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Just recently, I connected with a business executive via LinkedIn.  I instantly saw the executive had made one of the number one mistakes people make on LinkedIn: using a photo of himself with his family as his profile photo.  While for Facebook that’s par for the course, it’s not suitable for LinkedIn.  He inspired me to write this list of five common mistakes made when using LinkedIn:

1. Not creating a unique LinkedIn URL for yourself

Customizing your LinkedIn URL makes you look very sharp.  Mine, for instance, is

Before I customized it, it looked like two lines of random letters and numbers.  It did not reflect positively on me—nor did it look good on a business card, proposal or email signature.

The good news is that creating a unique URL is easy.  From the ‘Profile’ menu (to the right of ‘Home’), choose ‘Edit Profile.’  From there, below your headshot, you will see your current LinkedIn URL.  Next to the URL click ‘Edit.’  On the page that opens up, find the option to ‘Customize your public profile URL.’  Enter your desired URL and click ‘Set Custom URL.’ You’re done!


2. Using a weak headline

The headline of your profile is critical because it’s tied to the search feature in LinkedIn.  If your headline includes key search terms under which people can find you, then you’ll come up at the top of search results.  My headline, for instance, is “President, Strategic Vantage Marketing & public relations for the mortgage & financial services industries.”  Make sure you also use keywords in other sections of your LinkedIn profile, as that will help you rank higher in LinkedIn searches.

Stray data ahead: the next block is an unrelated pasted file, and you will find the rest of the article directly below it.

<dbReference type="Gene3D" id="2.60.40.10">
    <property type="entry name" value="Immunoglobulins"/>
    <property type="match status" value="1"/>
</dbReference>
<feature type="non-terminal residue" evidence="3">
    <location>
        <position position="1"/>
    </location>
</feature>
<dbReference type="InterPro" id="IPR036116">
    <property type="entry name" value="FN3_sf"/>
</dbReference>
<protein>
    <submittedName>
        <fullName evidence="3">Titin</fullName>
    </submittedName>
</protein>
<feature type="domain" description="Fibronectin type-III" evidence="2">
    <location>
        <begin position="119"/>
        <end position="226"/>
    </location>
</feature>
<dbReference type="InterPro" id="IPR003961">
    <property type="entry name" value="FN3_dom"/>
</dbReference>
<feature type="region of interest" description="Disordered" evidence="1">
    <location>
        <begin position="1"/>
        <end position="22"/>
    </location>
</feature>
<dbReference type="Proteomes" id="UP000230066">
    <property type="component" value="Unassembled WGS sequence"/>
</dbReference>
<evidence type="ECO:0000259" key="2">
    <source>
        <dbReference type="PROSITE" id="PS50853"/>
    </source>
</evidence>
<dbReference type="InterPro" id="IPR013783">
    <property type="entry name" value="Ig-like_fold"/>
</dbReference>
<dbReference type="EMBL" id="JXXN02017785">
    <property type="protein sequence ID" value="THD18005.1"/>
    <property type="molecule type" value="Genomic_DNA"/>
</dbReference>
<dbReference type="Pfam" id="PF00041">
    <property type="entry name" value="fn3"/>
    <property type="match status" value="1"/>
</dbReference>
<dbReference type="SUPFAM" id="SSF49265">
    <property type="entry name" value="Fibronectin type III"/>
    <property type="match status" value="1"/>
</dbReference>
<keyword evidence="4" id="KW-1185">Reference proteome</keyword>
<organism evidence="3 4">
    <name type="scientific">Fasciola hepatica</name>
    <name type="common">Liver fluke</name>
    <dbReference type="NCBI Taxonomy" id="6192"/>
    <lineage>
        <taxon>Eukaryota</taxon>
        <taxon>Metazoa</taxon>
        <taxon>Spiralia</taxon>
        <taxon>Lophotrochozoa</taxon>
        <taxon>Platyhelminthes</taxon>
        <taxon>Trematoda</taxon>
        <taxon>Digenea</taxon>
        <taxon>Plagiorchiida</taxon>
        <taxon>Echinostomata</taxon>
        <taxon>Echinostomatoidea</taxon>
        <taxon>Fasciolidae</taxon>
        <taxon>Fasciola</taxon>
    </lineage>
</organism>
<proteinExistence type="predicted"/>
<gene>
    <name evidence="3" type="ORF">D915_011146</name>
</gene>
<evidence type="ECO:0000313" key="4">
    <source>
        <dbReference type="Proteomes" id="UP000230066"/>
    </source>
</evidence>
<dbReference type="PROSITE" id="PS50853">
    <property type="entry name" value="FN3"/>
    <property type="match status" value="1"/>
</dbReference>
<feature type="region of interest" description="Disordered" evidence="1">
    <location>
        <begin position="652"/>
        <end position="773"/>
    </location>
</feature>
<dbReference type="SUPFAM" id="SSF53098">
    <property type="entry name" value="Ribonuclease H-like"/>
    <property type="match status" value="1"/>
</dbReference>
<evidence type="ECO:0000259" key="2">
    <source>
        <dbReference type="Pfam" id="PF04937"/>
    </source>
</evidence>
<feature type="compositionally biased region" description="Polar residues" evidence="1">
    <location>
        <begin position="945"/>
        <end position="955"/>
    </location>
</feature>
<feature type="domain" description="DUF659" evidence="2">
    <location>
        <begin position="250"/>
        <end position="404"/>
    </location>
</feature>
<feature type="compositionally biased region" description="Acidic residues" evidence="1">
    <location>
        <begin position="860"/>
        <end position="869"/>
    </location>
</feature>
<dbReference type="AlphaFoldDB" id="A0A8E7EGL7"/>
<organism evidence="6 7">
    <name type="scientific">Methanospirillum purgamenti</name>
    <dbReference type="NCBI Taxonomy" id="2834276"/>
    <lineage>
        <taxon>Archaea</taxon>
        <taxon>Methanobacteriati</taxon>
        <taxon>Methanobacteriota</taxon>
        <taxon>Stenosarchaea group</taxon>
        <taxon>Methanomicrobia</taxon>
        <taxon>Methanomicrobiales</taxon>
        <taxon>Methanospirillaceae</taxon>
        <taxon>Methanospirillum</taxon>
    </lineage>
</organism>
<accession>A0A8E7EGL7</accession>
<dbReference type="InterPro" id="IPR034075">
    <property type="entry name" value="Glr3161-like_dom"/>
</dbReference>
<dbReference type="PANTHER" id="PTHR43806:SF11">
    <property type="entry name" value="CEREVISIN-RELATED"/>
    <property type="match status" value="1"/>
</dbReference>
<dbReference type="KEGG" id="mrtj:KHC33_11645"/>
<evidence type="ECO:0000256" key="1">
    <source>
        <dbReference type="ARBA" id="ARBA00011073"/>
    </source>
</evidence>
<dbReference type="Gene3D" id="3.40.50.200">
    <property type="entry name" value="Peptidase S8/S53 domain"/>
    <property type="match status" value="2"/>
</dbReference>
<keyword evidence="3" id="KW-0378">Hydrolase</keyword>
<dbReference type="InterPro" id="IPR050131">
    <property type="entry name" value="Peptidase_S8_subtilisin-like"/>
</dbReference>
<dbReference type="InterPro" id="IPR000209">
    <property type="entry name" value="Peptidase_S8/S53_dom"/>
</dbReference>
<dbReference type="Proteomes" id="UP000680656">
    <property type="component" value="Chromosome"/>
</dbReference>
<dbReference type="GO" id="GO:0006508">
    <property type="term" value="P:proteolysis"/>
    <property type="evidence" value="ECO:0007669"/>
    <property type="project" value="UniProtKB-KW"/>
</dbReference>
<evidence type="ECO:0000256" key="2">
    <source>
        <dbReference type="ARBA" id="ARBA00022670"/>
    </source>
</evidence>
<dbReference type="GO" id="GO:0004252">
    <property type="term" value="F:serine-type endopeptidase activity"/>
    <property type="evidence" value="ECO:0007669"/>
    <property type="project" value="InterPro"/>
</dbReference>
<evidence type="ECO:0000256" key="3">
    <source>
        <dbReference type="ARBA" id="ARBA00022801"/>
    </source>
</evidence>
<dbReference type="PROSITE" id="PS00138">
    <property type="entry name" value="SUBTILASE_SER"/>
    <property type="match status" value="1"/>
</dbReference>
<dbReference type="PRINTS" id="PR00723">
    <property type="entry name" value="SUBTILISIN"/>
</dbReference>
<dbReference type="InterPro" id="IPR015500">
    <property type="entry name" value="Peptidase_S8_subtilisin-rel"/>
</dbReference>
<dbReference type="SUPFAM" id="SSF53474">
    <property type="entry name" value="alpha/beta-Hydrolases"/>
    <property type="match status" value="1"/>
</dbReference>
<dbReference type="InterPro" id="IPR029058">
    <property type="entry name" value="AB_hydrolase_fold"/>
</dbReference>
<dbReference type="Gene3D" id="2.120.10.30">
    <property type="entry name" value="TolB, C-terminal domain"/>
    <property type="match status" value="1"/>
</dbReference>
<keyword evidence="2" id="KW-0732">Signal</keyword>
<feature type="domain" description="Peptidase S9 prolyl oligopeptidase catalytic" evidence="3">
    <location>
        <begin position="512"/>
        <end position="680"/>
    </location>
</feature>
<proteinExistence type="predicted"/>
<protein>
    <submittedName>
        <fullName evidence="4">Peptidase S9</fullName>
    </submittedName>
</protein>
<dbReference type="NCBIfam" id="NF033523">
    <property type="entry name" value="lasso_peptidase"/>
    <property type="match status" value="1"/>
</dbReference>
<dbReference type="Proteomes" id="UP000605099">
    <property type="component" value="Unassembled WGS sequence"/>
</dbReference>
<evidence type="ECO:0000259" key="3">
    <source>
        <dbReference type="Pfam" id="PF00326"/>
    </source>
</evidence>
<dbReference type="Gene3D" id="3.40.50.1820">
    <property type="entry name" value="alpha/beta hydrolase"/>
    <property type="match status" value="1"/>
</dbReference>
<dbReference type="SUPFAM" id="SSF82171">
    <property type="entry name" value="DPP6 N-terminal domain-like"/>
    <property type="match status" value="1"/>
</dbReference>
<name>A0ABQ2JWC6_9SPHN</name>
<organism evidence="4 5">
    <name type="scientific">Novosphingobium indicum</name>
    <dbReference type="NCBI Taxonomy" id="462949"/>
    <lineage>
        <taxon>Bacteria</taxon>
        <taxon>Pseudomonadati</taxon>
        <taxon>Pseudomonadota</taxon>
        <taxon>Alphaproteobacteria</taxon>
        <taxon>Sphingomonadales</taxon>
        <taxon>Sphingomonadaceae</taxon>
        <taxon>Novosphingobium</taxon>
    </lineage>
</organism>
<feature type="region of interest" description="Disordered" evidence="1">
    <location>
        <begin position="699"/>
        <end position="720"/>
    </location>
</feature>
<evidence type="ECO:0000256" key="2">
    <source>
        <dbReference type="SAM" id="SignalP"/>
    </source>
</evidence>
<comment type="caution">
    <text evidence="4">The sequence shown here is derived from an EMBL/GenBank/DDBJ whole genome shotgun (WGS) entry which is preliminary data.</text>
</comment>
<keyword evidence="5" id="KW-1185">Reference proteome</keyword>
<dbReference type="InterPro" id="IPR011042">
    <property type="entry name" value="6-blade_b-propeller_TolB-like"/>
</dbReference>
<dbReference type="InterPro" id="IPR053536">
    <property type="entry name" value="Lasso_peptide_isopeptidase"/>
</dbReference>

3. Posting an inappropriate photo—or no photo

Families, puppies and loved ones make great photos—but not on LinkedIn. This is the place to feature your professionally taken headshot, excluding the photo of you in a tux at a wedding.  If you’re using LinkedIn for business, your photo should be a business headshot representing you as you want your prospects and clients to see you.  It should also be current.  If you have changed your look or the photo is 10 years old, it’s time to replace it.

No headshot?  Yes, that is a problem.  Just go to a local portrait studio or hire a photographer to take one.  No LinkedIn profile should go without a photo.

4. Requesting a connection without a personal note

While LinkedIn provides a canned statement you can use to request that someone connect to you, it’s best to avoid using it.  Using the default “I’d like to add you to my professional network on LinkedIn” message makes you seem indifferent, while a personal note only takes a second to write. Even better, send contacts a question so they are compelled to engage with you.

5. Not leveraging LinkedIn Groups

The greatest power behind LinkedIn is in groups.  These discussion groups are where topics are addressed, questions are answered and opinions are voiced.  LinkedIn’s groups are an active platform for individuals to engage, create lasting impressions and influence opinions.  Groups also help draw in business leads, drive traffic to your website, position you and your company as thought leaders, build credibility, and ultimately, grow a business.  The trick behind LinkedIn groups is to be proactive.  So how do you get involved?  Click here to find out.  We wrote a whole blog on this topic alone!

LinkedIn can be an invaluable tool to grow your business and your exposure.  But if you want real results, you can’t just dabble in it. You need to know how to really use it.  Email us at if you’d like assistance with your social media.

By Rosalie Berg, President, Strategic Vantage